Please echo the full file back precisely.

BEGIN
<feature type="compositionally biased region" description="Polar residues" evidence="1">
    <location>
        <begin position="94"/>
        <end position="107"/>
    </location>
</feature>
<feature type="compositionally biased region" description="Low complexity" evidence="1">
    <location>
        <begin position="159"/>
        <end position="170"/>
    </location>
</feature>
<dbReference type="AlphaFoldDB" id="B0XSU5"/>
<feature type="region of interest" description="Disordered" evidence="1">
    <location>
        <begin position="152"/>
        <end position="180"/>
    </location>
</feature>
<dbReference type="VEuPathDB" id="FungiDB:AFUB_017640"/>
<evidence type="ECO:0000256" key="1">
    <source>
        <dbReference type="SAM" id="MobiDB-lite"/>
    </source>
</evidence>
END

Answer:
<feature type="compositionally biased region" description="Polar residues" evidence="1">
    <location>
        <begin position="94"/>
        <end position="107"/>
    </location>
</feature>
<feature type="compositionally biased region" description="Low complexity" evidence="1">
    <location>
        <begin position="159"/>
        <end position="170"/>
    </location>
</feature>
<dbReference type="AlphaFoldDB" id="B0XSU5"/>
<feature type="region of interest" description="Disordered" evidence="1">
    <location>
        <begin position="152"/>
        <end position="180"/>
    </location>
</feature>
<dbReference type="VEuPathDB" id="FungiDB:AFUB_017640"/>
<evidence type="ECO:0000256" key="1">
    <source>
        <dbReference type="SAM" id="MobiDB-lite"/>
    </source>
</evidence>